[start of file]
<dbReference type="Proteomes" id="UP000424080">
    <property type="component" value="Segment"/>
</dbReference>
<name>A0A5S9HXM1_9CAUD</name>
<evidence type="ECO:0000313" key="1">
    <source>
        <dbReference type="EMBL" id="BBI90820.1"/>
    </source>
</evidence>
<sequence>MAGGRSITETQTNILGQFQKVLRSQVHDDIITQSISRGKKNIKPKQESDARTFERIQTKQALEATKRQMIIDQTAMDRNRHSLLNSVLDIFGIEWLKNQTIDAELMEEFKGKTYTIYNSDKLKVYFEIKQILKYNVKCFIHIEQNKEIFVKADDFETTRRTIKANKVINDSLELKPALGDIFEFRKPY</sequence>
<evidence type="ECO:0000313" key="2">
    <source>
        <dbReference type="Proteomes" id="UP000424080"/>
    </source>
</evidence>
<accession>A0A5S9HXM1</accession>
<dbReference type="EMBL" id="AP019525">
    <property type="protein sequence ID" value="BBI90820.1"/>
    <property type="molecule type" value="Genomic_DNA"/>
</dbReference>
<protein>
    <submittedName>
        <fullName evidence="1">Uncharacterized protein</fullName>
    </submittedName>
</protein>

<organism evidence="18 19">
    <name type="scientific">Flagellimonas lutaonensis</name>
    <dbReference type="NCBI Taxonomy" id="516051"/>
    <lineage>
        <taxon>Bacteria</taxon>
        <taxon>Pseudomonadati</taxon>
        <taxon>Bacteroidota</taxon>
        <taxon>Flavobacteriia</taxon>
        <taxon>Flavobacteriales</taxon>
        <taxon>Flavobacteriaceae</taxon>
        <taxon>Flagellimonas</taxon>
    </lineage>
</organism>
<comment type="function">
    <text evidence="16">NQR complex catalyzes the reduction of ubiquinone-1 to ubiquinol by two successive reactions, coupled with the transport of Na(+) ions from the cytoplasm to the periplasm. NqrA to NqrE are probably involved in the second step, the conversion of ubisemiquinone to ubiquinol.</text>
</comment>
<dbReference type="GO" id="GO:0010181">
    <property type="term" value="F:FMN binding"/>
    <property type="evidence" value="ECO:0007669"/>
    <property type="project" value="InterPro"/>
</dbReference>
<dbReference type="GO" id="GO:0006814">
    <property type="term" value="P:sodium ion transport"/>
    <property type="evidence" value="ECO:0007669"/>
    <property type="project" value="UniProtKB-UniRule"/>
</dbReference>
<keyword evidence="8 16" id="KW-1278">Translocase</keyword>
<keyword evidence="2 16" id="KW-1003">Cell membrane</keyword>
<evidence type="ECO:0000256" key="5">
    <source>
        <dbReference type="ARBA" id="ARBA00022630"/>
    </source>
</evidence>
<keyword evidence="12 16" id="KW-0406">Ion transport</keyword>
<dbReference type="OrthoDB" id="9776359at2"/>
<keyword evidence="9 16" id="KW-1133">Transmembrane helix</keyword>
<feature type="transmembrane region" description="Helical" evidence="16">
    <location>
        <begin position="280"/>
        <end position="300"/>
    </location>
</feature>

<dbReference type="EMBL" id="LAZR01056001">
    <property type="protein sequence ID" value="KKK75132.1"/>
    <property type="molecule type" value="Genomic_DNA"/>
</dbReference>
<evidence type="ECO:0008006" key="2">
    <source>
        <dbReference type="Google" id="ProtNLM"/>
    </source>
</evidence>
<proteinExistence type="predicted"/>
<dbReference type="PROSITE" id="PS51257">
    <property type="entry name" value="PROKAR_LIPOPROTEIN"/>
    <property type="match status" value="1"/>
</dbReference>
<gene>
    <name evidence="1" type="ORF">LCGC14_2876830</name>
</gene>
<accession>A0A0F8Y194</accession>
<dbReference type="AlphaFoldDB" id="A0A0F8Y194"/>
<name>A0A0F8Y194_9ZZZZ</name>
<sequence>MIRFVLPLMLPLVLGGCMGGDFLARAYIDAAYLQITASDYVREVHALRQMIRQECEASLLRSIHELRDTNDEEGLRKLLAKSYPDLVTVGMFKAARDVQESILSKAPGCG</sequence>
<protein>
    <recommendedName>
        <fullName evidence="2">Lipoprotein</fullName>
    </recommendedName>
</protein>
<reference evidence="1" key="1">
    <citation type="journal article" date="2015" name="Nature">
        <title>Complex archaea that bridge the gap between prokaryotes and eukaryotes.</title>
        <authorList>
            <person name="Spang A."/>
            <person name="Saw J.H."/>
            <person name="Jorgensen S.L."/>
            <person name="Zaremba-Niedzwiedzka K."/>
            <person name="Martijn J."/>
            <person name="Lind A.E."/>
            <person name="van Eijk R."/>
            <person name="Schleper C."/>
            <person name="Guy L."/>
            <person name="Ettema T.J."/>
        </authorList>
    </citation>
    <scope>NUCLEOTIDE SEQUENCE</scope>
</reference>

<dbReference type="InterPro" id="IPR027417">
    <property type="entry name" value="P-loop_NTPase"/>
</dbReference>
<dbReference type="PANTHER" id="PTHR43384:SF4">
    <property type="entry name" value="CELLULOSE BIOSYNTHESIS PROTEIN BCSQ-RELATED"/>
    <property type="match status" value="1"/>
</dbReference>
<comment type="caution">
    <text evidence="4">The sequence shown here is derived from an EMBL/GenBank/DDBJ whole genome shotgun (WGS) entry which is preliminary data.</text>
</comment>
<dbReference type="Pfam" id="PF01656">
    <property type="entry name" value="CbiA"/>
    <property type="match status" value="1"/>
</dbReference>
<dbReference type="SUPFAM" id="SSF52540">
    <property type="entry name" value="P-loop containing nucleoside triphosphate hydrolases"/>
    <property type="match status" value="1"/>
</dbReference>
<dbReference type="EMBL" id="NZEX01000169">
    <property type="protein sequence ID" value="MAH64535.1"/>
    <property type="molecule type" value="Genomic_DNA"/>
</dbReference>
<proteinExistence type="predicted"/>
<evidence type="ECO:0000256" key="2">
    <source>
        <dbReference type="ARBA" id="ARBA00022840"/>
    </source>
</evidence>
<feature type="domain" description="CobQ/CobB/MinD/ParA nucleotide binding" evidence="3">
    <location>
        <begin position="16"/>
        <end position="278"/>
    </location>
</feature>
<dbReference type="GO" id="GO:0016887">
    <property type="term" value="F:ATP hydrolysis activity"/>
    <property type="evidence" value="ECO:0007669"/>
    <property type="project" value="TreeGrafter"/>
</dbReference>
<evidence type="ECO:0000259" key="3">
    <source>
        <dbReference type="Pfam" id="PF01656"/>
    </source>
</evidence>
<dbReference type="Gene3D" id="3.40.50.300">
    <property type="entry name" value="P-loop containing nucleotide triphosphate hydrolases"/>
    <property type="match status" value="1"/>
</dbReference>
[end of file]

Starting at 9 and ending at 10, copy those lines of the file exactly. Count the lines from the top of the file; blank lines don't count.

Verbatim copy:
</evidence>
<sequence>MAGGRSITETQTNILGQFQKVLRSQVHDDIITQSISRGKKNIKPKQESDARTFERIQTKQALEATKRQMIIDQTAMDRNRHSLLNSVLDIFGIEWLKNQTIDAELMEEFKGKTYTIYNSDKLKVYFEIKQILKYNVKCFIHIEQNKEIFVKADDFETTRRTIKANKVINDSLELKPALGDIFEFRKPY</sequence>